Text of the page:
How to Interview to Land Your Dream Job
Getting an interview can be a challenge, but it can be even more difficult to get a great offer. A lot of people try to line up environmental factors to put them in the best position to land an interview. Check out this article by Business Insider that discusses some hiring factors that may surprise you.
Will landing an interview at 10:30 am on a sunny Tuesday when no other candidates are interviewing, help you land that next job offer? The simple fact is that while these things may have a slight impact if you don’t focus on your own body language and behaviors you will never land your dream job.
1: Body Language
This is easily the most overlooked and an important aspect of nailing an interview. While you may have a strong resume and great verbal communication skills, if you display the wrong body language you will almost certainly fail. There are three main keys to good body language in an interview:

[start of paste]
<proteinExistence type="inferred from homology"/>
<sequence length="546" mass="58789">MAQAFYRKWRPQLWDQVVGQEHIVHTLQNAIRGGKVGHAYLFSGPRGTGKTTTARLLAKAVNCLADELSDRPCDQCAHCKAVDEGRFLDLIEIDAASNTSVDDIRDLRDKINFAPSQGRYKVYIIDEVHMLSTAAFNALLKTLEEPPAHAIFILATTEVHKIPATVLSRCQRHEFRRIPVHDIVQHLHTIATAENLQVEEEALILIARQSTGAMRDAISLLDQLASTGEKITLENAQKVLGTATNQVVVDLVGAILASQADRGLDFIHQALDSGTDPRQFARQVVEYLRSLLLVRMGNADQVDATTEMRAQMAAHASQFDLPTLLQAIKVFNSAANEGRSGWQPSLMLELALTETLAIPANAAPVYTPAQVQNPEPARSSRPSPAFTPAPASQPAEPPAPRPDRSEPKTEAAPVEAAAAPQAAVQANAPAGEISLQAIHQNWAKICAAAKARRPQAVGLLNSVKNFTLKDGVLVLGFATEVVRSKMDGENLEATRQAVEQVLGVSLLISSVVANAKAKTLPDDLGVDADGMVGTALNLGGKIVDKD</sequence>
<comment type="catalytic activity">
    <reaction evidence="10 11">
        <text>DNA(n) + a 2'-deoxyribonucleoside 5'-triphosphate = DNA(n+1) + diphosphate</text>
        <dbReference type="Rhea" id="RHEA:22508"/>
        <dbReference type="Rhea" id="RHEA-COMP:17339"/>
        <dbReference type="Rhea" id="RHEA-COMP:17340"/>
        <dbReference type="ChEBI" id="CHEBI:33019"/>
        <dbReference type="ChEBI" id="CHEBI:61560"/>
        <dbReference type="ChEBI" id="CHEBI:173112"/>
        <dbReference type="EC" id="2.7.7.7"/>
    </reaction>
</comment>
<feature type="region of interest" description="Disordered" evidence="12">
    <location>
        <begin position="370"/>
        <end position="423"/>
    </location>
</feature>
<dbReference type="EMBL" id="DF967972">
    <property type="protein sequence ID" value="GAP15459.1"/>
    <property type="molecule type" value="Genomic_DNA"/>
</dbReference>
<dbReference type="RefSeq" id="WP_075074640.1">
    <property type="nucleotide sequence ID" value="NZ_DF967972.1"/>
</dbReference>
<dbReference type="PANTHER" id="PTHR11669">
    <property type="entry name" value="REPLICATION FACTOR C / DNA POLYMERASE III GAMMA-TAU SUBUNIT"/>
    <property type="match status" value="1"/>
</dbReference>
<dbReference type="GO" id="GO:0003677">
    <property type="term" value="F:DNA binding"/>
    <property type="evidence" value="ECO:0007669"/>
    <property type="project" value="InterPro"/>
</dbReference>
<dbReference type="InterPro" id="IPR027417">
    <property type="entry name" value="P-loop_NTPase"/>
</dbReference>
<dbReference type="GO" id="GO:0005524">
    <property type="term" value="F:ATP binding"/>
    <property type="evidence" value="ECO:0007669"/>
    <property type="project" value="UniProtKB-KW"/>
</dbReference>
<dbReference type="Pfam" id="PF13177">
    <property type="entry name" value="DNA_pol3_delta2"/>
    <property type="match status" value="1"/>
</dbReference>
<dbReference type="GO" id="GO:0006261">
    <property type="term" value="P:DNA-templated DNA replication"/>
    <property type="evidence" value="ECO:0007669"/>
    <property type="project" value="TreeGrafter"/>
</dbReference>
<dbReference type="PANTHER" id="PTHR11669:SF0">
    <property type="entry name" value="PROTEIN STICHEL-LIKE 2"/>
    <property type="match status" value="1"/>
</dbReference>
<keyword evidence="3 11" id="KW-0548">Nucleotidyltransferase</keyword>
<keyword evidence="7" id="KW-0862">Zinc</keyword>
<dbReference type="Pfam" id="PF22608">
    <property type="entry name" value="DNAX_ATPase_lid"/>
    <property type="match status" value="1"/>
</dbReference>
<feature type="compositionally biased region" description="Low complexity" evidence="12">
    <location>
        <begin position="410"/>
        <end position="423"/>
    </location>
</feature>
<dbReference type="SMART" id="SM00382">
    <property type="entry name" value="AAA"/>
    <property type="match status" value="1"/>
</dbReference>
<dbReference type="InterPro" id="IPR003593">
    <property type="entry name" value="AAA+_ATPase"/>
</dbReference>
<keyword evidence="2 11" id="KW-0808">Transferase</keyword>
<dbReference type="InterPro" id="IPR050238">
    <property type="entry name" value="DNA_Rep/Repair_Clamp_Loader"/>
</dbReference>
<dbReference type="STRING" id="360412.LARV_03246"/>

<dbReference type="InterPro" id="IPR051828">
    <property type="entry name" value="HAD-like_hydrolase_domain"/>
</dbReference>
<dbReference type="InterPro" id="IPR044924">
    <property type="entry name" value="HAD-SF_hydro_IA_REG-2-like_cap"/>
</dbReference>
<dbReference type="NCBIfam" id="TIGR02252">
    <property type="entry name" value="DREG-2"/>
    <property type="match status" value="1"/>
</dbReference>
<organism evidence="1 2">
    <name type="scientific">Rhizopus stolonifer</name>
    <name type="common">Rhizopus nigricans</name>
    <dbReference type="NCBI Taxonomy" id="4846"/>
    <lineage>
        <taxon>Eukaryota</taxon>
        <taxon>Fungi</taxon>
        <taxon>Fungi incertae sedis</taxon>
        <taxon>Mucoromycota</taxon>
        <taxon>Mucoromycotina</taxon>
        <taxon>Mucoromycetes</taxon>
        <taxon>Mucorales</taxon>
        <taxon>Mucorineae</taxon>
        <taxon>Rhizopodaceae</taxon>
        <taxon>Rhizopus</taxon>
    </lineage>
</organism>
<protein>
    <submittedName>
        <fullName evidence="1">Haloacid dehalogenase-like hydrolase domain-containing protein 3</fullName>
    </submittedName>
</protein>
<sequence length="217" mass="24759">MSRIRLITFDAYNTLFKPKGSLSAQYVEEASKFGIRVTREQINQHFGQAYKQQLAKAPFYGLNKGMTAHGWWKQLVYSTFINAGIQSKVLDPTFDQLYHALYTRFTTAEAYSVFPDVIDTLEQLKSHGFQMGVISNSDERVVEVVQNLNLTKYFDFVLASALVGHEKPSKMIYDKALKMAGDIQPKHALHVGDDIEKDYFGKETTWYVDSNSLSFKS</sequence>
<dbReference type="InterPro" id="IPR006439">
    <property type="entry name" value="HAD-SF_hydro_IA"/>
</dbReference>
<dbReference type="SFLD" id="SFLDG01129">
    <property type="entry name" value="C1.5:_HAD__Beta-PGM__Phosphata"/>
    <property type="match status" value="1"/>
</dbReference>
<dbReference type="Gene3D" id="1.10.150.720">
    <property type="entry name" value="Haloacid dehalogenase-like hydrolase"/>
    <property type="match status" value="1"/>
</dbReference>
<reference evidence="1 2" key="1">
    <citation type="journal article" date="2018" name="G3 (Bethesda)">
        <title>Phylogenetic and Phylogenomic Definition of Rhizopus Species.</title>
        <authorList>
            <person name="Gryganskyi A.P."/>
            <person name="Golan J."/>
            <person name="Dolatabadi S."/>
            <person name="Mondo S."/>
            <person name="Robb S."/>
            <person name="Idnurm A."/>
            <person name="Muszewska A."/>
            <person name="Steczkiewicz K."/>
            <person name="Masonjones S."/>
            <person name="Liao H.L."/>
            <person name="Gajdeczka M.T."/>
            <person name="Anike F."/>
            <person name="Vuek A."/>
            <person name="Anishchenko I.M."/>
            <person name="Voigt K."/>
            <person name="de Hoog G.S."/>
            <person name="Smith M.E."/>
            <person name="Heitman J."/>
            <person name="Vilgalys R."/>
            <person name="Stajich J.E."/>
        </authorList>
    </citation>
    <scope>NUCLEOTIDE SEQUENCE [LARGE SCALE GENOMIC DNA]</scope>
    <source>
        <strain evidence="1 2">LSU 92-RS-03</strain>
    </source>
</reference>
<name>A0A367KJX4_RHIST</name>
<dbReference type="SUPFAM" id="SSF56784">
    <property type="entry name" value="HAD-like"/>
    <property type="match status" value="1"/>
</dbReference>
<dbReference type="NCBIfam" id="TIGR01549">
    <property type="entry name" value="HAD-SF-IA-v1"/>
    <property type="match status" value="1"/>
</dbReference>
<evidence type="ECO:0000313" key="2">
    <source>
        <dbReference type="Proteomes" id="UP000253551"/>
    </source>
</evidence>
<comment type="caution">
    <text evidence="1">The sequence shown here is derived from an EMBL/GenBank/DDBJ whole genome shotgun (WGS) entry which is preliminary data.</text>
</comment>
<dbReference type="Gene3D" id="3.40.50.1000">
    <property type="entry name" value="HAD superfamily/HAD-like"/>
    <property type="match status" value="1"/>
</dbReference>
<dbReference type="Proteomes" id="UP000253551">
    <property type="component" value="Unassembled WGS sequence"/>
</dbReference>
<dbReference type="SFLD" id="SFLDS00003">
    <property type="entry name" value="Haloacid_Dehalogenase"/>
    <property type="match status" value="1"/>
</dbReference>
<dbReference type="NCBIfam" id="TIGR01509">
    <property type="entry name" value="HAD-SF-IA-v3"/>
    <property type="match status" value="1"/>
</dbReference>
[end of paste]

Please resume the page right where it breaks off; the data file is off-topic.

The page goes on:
- Eye Contact
Let’s start with posture. I want you to consider two candidates that have the same level of experience. Both are great verbal communicators. Both are equally qualified. When sitting in your office for their interview, one sits up straight with their shoulders pushed back and their body taking up the maximum amount of space in their chair. The other candidate sits with their hips forward in the chair and slouches with their shoulders rolled forward, looking as small as possible in their chair. The latter will not garner much respect from their interviewer, and for good reason. Posture demonstrates our significance. When you make yourself look large and imposing (not threatening), you silently demand respect from whoever you are talking with.
Some say that the “eyes are the window to the soul.” This is why poor eye contact can be a silent killer in an interview. Holding consistent eye contact displays confidence, and allows the person you’re speaking with to feel more connected to you.
When someone looks you in the eyes, you know that they are confident in speaking to you, and seem more straight-forward and honest. One of the surefire ways to identify someone who is lying is by recognizing their aversion to holding eye contact. If you are telling your potential employer about your skills and passions, but not holding eye contact, they will be much less likely to take you seriously.